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Former Merrill Manager Sues for Billions Over Illegal Use of Customer Funds

March 1, 2017 reports that James Jiao, a former Merrill Lynch manager, sued the retail brokerage firm on Tuesday for allegedly failing to pay him and tens of thousands of other customers interest on billions of dollars they allegedly lent unwittingly to Merrill’s trading desk from 2009 to 2012. Jiao, now with indie broker-dealer Bolton Global Capital, had worked at Merrill from 1997 through 2015 as a broker and for a time as head of its international southwest complex.


The lawsuit, which seeks class-action status, stems from a landmark consent order that Merrill Lynch, Pierce, Fenner & Smith and an affiliate broker-dealer signed in June with the SEC. They agreed to pay the U.S. government a penalty of $358 million, disgorge $57 million in trading profits and admit to financing complex trades with customer cash that was supposed to be segregated. The Merrill units also acknowledged lax operating procedures that permitted several of their clearing banks to illegally hold liens on more than $60 billion of customer securities from June 2009 to April 2015.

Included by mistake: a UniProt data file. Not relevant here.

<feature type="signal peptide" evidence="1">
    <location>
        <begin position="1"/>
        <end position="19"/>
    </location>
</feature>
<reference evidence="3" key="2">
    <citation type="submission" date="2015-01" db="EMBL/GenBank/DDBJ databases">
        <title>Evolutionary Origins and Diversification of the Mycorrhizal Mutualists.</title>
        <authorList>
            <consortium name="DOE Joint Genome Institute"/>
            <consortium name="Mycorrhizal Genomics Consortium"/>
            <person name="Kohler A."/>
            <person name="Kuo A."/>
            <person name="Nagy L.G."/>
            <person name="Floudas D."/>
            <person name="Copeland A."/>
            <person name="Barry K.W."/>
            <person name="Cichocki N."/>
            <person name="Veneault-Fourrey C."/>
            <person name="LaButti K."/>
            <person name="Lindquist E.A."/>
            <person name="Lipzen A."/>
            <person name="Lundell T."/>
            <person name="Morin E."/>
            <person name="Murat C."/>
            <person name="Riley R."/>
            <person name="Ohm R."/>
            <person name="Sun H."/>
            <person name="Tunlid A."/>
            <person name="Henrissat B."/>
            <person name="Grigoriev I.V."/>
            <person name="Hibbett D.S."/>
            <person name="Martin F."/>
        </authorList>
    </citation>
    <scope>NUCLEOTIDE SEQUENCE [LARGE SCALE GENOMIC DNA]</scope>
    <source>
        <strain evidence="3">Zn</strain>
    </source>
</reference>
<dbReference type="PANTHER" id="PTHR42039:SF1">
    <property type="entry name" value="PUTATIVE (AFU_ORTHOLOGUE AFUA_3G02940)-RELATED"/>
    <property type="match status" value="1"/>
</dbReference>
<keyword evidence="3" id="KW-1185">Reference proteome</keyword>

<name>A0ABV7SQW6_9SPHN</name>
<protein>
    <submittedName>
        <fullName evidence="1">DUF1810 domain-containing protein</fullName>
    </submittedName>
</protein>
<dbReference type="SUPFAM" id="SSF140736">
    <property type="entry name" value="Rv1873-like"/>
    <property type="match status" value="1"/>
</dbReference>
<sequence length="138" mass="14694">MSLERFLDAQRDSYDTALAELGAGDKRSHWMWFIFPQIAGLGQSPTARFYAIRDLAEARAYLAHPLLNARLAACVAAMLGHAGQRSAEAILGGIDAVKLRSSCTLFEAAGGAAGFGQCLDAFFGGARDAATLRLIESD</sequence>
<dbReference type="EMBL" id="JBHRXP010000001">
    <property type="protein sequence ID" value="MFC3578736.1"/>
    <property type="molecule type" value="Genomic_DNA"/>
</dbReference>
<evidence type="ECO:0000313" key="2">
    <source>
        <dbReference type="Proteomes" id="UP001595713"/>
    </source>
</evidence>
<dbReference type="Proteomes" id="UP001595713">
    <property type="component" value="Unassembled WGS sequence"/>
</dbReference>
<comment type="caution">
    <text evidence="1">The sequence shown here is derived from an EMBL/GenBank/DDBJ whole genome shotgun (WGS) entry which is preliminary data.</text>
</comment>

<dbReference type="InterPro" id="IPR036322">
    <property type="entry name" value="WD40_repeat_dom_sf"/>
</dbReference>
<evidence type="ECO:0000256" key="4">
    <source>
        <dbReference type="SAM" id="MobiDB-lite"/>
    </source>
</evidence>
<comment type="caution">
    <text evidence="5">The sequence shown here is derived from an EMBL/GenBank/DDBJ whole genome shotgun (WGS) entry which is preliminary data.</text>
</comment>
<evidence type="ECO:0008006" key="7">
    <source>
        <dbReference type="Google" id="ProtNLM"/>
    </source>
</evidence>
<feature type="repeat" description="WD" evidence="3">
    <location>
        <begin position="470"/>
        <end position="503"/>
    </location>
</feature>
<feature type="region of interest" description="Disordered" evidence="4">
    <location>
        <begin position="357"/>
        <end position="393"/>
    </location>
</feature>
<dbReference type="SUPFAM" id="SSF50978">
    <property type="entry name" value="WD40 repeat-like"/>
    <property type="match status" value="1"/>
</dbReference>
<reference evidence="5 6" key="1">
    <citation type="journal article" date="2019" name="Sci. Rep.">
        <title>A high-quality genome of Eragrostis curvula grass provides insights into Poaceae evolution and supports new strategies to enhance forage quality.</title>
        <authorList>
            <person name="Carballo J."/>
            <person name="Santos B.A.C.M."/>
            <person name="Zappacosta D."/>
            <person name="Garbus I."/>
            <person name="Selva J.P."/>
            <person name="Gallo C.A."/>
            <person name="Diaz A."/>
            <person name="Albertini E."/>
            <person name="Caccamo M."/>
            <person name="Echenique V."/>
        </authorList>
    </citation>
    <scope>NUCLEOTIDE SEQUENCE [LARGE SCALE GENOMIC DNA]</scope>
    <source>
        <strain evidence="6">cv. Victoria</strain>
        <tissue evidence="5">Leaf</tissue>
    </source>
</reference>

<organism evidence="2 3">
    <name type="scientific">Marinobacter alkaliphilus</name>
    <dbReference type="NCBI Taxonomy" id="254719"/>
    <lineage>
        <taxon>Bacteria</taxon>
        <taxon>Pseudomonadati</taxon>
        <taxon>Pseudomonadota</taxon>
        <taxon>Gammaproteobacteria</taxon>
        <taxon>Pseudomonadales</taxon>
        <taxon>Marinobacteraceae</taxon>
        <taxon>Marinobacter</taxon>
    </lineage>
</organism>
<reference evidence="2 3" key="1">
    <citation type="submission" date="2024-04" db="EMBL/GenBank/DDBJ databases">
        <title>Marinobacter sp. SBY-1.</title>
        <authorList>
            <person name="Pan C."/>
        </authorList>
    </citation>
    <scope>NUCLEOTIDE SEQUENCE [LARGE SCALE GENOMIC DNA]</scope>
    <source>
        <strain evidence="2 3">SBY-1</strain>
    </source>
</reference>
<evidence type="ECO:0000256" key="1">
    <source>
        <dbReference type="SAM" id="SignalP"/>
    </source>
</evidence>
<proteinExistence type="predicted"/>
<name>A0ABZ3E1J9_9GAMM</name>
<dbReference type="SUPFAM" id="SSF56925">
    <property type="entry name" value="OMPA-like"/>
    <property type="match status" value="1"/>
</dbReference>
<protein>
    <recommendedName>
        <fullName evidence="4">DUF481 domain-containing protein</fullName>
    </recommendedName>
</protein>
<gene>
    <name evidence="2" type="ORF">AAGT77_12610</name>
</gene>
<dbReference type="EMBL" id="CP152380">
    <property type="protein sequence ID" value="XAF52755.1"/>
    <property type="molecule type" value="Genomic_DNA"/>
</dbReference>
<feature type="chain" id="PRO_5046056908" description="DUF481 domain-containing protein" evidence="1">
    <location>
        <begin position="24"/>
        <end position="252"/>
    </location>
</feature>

A Merrill Lynch spokesperson said the company will seek to dismiss the lawsuit. “As the SEC noted at the time this was resolved, there were no customers harmed in this matter and, as a result, there is no basis for this lawsuit,” he wrote in an email.


The regulator noted in one paragraph of its 23-page consent order that “although no customers were harmed” during one 19-month iteration of its trading strategy that depleted its reserve account by 28% to 40%, Merrill “put them at risk by reducing the customer money it was required to deposit into its Reserve Account.” It calculated that Merrill removed some $5 billion a week during the relevant period from customer’s segregated reserve account.


Named in the lawsuit were Merrill Lynch Pierce, Fenner & Smith, an affiliate broker-dealer for professional traders, and William Terrell, former head of Merrill’s regulatory reporting unit who the SEC said helped arrange the trade funding scheme that violated its Customer Protection Rule. The lawsuit does not seek a specific amount of damages.